rainforest. But to experience it, you’ve got to drive three hours from
your Kohala Coast resort, leaving behind the pool in which your child
has vowed to stay forever.
How to lure the kids? Let the South have its Popeyes chicken and California its gourmet pizza; on the Big Island, string the family along with soulful, doughy, holeless doughnuts dusted lightly with cane sugar. Stopping for a malasada at the Tex Drive-In café in Honoka’a breaks up a dramatic trip featuring views of towering waterfalls and the emerald sweep of retired sugar cane farms.
Check out Tex’s pleasant patio, which sits next to a walk-through native garden high above the Pacific. The kids moan with every bite as you stare up to Mauna Kea peak, calculating exactly how many of these Portuguese godsends you’ll need to see you through the rest of the drive.
On Highway 19 in Honoka’a, the Tex sign marks the spot for the malasadas at Tex Drive-In. (808) 775-0598, www.texdrivein.com.
4. The rainforest and the volcano. In
the town of Volcano, it’s raining, it’s pouring, and the old man is in
the hot tub, under a tin roof outside the family’s cabin, drunk on
nature. The place to stay the night before visiting Kilauea in the
morning (and, if you’re lucky, catching the sight of lava splashing
into the sea), Volcano is laid out like a midwestern town—First Street,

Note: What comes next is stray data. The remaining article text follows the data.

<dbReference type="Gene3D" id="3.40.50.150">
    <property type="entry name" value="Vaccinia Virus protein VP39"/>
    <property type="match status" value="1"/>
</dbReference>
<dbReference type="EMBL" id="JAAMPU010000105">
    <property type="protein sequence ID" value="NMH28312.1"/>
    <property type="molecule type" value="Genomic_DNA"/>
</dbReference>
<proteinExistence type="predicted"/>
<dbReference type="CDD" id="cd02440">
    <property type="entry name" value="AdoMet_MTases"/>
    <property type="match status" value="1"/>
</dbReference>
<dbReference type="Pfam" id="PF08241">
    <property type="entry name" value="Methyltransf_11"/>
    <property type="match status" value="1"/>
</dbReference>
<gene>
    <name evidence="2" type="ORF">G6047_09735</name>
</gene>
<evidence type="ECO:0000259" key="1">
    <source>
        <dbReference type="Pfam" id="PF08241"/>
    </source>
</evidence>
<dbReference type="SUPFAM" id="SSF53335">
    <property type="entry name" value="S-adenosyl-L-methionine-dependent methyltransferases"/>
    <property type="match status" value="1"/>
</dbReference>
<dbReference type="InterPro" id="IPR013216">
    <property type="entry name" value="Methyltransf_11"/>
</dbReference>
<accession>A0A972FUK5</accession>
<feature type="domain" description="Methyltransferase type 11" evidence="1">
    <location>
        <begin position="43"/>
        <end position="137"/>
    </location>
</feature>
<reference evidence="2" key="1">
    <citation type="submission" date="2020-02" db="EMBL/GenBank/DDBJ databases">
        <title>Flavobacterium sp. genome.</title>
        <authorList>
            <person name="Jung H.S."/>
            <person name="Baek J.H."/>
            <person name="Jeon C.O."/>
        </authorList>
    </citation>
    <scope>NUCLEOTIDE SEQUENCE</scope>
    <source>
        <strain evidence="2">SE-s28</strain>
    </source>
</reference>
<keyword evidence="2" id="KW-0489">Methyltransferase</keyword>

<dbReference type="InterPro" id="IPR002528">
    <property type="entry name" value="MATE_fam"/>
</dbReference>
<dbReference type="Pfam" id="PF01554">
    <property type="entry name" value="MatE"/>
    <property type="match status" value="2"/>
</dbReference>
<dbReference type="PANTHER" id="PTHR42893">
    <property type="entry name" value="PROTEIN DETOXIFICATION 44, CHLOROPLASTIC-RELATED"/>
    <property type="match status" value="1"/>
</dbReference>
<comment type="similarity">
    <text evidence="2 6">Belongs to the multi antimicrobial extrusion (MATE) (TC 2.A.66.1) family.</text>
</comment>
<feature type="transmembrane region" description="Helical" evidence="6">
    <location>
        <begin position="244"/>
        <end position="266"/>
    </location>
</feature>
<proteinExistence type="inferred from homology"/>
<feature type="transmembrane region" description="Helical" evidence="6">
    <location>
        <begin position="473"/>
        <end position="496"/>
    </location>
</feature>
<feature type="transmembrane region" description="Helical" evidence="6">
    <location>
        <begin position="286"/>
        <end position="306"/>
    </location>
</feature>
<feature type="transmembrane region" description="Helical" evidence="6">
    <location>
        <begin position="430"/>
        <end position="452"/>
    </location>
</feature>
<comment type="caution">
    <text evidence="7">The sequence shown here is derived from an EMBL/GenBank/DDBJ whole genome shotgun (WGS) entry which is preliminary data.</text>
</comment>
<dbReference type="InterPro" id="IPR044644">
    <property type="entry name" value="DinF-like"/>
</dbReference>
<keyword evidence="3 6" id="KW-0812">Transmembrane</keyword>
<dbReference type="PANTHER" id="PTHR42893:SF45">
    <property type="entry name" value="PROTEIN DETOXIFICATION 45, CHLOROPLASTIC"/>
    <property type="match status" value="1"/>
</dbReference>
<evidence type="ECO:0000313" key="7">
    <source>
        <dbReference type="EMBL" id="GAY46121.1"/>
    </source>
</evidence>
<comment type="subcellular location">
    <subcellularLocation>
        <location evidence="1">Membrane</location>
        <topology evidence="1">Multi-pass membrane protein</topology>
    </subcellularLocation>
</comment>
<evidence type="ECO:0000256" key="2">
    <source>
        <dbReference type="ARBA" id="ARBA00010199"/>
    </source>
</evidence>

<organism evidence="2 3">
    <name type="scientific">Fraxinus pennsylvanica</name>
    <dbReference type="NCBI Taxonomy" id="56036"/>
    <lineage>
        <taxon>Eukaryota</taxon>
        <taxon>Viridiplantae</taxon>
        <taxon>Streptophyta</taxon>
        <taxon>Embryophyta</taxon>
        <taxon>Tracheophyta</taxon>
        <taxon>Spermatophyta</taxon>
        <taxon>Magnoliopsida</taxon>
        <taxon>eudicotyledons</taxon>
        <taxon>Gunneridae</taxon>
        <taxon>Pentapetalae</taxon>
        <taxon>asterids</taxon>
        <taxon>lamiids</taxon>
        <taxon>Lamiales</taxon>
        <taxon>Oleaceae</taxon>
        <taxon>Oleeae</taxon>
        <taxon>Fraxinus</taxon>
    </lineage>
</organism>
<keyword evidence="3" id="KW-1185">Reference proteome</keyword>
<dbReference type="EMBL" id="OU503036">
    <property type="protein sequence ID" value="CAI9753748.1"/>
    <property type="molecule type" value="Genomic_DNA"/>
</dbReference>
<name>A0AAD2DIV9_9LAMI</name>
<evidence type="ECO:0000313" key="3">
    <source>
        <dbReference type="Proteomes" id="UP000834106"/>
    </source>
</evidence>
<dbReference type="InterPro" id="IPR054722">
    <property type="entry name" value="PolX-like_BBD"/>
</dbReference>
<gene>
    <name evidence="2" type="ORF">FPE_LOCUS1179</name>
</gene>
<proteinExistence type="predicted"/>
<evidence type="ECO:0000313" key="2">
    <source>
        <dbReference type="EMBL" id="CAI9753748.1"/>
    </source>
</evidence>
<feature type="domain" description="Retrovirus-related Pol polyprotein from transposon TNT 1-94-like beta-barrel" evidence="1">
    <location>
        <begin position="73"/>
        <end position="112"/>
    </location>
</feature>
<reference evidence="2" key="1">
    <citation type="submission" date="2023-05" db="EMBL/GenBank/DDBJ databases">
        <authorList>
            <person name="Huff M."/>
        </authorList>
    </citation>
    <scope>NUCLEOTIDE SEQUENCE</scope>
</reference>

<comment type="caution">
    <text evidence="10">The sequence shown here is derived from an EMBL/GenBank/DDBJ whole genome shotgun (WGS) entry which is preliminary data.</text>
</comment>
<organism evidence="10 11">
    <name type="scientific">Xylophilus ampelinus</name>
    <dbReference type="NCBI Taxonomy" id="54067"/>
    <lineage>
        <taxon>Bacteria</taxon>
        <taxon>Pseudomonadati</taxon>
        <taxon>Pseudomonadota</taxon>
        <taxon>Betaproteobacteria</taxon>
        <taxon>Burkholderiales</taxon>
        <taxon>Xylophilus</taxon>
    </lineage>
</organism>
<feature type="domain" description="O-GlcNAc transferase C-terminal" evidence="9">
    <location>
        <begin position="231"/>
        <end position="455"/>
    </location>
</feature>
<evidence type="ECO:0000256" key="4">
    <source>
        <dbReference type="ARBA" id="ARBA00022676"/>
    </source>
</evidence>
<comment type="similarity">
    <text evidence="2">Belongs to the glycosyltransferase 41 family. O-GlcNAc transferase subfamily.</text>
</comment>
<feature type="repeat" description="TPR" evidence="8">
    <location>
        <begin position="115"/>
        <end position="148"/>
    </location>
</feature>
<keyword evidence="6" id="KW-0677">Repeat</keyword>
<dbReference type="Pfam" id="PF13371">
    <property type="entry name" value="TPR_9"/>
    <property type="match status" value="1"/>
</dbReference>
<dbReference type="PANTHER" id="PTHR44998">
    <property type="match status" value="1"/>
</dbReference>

Second Street—but that attempt at civilization can’t contain the wall
of jungle hemming in every lane and house.
Carson’s Volcano Cottages’ main building has three rooms, plus a couple of cabins a few yards away; Nick’s Cabin is a winner for a family. As the kids and mom crash out with visions of molten rock dancing in their heads, outside in the darkness, hot tub rumbling, dad slips away to complete calm watching the rain run off leaves the length of small cars.
The next morning, enjoy a homemade breakfast in the small dining room before heading out to tour the lava fields of Hawaii Volcanoes National Park. On your way back to the Kohala Coast, don’t forget to stop for another round of malasadas.
Rooms at Carson’s Volcano Cottages go for $115–$130. Nick’s Cabin is $130 per night. (800) 845-5282, www.carsonsvolcanocottage.com.
5. Chilling like expensive Champagne at the Four Seasons Hualalai.
If after a few days on the Big Island you and your kids could both use
a time-out, this is the place for you. The deservedly famous
hotel—perennially ranked as one of the world’s best by readers of fancy
travel magazines—will essentially take your kids away from you and act
as their Daddy Warbucks-style foster parents, leaving you to your own
While the youngsters are hunting geckos, you can swim laps in the plumeria-lined pool or bliss out in the frond-shaded private patio shower that completes your perfect room. They build erupting volcanoes, and you have another drink by the placid adult pool.
The only danger is that once your kids spend 8 a.m.–5 p.m. making sand sculptures and flying kites, they may not want to come back. Ingratiate yourself by floating with them in the resort’s massive, saltwater King’s Pond. There’s nothing like watching eagle rays, unicorn fish, and tangs slide around you at twilight to make you feel like a family.
Rooms at the Four Seasons Resort Hualalai start at $560. The kids program is free for children ages 5–12, but lunch is extra. (888) 340-5662, www.fourseasons.com.